Sometimes it’s only with time that you come to realise that you have been duped or brainwashed. So it is that I wonder how I ever viewed the model of motherhood in the Hindi movie Aradhana as being ‘romantic’. Let me put some context around this self-revelation.
I loved Aradhana and must have watched it about 10 times through the 1970s and 1980s. Directed by Shakti Samanta in 1969, it foolishly fulfilled the romantic notions of a young girl, and a handsome man falling in love with a beautiful woman which results in an abiding love that endures even after death; and a mother who sacrifices everything for her child. I watched it again recently and was horrified.
In a nutshell, it is an intensely anti-feminist movie which uses sexual passion and folly as patriarchal examples of the undoing of chaste unmarried women. The plot line revolves around Sharmila Tagore’s role. It moves from her being a chaste and retiring virgin woman to being seduced as an unmarried woman by the man whom she loves, Rajesh Khanna, and pays the price for this by having the man die on her after impregnating her. Subsequently she has to give her son up for adoption, but the couple take pity on her and hire her as a servant to help her maintain maternal proximity with her son who doesn’t find out any of this till adulthood.
So many Indian movies weave the theme of the sacrificial mother through their plot lines even to this day. Whether this is a case of art imitating real Indian life expectations of mothers or a case of art driving a theme of the sacrificial mother to disseminate patriarchal messages is a case for debate. What is certain, in my view, is that the ‘Indian sacrificial mother’ model rarely goes unchallenged in both life and in Indian movies.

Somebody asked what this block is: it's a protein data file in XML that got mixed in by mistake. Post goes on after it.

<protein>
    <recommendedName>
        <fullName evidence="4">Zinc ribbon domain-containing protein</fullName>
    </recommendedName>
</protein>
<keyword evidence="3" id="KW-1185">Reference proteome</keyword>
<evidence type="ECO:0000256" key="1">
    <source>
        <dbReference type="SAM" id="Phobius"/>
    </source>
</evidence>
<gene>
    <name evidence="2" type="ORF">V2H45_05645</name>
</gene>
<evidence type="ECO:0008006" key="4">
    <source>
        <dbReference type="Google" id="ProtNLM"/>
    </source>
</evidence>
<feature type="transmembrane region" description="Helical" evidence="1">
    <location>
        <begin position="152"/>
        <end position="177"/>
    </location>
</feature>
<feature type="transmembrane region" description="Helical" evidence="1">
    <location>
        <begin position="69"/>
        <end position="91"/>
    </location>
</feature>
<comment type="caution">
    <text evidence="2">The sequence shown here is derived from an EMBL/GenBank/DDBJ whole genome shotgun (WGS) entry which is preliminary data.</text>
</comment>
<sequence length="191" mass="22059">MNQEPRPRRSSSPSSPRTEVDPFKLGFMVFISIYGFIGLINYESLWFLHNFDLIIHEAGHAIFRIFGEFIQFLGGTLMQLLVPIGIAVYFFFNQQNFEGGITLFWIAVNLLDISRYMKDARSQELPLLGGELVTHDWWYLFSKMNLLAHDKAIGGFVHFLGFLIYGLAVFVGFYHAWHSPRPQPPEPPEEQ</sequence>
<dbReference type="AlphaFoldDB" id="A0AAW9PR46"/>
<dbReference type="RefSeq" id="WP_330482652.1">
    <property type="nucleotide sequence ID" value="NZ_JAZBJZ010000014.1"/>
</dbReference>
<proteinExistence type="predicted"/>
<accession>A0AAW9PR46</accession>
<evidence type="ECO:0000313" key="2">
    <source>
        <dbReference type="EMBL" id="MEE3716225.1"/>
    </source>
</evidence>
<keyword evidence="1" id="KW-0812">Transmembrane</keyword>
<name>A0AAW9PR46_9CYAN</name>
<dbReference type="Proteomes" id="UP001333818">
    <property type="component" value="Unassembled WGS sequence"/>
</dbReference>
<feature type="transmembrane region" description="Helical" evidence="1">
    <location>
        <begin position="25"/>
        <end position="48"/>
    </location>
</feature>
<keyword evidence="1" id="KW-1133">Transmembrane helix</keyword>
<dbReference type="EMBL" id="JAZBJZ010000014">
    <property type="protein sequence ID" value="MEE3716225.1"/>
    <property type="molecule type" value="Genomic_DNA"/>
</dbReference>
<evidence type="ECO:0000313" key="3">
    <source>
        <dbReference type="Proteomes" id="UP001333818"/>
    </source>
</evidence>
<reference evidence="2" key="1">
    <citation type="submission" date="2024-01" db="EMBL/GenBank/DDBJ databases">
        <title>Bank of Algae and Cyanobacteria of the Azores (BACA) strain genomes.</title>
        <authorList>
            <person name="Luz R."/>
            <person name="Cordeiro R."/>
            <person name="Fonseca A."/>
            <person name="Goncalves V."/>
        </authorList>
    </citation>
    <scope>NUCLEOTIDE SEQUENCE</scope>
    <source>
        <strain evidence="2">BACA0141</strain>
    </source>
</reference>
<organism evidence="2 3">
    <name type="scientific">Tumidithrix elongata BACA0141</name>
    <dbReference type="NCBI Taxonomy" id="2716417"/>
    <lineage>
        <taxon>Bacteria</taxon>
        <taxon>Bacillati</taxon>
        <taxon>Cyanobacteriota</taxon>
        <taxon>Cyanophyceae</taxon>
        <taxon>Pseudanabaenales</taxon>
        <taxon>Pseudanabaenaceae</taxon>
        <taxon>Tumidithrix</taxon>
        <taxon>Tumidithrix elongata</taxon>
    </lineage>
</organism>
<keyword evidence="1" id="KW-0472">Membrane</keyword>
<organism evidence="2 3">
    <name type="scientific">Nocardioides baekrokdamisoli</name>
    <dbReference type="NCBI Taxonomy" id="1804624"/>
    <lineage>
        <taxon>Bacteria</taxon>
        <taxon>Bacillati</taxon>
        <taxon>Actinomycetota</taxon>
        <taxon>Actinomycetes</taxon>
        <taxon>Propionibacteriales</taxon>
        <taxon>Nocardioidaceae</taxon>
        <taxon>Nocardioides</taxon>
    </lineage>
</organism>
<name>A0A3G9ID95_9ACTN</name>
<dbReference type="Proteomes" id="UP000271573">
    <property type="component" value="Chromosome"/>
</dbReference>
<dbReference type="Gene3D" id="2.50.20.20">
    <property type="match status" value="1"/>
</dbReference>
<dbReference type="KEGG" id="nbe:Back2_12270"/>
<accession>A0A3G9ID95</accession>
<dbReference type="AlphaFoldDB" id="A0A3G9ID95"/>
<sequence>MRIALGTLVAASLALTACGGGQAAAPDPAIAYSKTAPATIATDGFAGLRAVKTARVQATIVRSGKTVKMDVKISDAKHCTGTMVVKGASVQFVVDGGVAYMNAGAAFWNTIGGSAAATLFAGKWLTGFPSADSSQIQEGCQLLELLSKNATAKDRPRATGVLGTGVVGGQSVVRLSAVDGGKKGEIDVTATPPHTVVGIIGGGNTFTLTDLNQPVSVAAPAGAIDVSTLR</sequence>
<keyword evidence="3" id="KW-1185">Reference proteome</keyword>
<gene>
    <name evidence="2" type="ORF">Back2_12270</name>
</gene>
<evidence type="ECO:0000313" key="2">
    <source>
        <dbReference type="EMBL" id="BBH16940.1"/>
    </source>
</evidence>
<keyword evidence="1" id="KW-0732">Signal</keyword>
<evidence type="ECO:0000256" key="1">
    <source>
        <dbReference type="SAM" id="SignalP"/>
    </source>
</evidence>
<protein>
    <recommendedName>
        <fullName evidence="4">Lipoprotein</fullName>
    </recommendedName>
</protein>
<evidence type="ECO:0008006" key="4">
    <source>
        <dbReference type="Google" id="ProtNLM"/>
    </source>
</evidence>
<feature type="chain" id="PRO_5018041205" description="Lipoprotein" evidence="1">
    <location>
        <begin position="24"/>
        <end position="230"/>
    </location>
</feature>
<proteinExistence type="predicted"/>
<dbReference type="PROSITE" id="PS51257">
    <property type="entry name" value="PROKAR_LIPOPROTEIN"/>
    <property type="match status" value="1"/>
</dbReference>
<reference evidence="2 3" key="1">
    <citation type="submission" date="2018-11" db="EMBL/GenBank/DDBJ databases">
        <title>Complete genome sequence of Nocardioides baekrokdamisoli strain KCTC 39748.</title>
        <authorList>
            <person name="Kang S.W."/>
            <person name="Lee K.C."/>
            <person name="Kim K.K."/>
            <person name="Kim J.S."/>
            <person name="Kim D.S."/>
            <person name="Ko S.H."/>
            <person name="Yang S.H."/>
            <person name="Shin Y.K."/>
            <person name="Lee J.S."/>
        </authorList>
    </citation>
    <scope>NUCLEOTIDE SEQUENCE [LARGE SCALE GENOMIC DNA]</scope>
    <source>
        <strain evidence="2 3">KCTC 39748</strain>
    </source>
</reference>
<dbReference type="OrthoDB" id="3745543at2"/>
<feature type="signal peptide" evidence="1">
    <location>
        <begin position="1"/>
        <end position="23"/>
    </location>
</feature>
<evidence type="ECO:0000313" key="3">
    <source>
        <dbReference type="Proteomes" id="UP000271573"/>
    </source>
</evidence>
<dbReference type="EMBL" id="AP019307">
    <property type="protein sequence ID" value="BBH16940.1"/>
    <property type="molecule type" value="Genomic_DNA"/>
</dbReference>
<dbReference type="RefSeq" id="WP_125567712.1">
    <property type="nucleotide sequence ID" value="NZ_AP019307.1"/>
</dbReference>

Indian families will put the mother on a pedestal as the ‘Devi’ of the family but will extract a price for this through servitude.
There are two lines of literary inquiry which can be taken here. The hold and sway that Indian films have over movie goers – witness how ‘Eve Teasing’ was made mainstream largely because of it being portrayed favourably in movies; and how Indian families will put the mother on a pedestal as the ‘Devi’ of the family but will extract a price for this through servitude. As families and film going feature largely in Indian people’s lives, both scenarios are heavy ‘propaganda’ and ‘self-perpetuating’.
Feminists especially feminist mothers need to take down this ‘Indian sacrificial mother’ model. This does not mean that we are advocating being disrespectful to mothers. Nor does it take away the recognition that being a mother involves a whole lot of sacrifice. Mothers sacrifice time, energy and their own needs to bring children up.
There is only so much one person can do and sacrifice is a practical reality but the ‘Indian sacrificial mother’ model goes much, much further than this. There is an element of punishment and sadism involved.
Where Aradhana is concerned, Sharmila Tagore’s character was ‘punished’ by having her boyfriend and father die on her and then having to give up her child. This punishment provided a boundary for a mother’s behaviour considered acceptable and this being that she must be married before having a child, because sex can only take place within marriage. The repercussions of this so-called standard of behaviour are numerous. Women who have been impregnated through rape are seen as defiled. Indian men may sleep with a woman, but will mostly consider her as unacceptable wife and mother material.
The ’Indian sacrificial mother’ model is a patriarchal construct designed to keep us down. It celebrates a uniqueness about being a mother that is just degrading.
Featured Image Credit: Don’t Call It Bollywood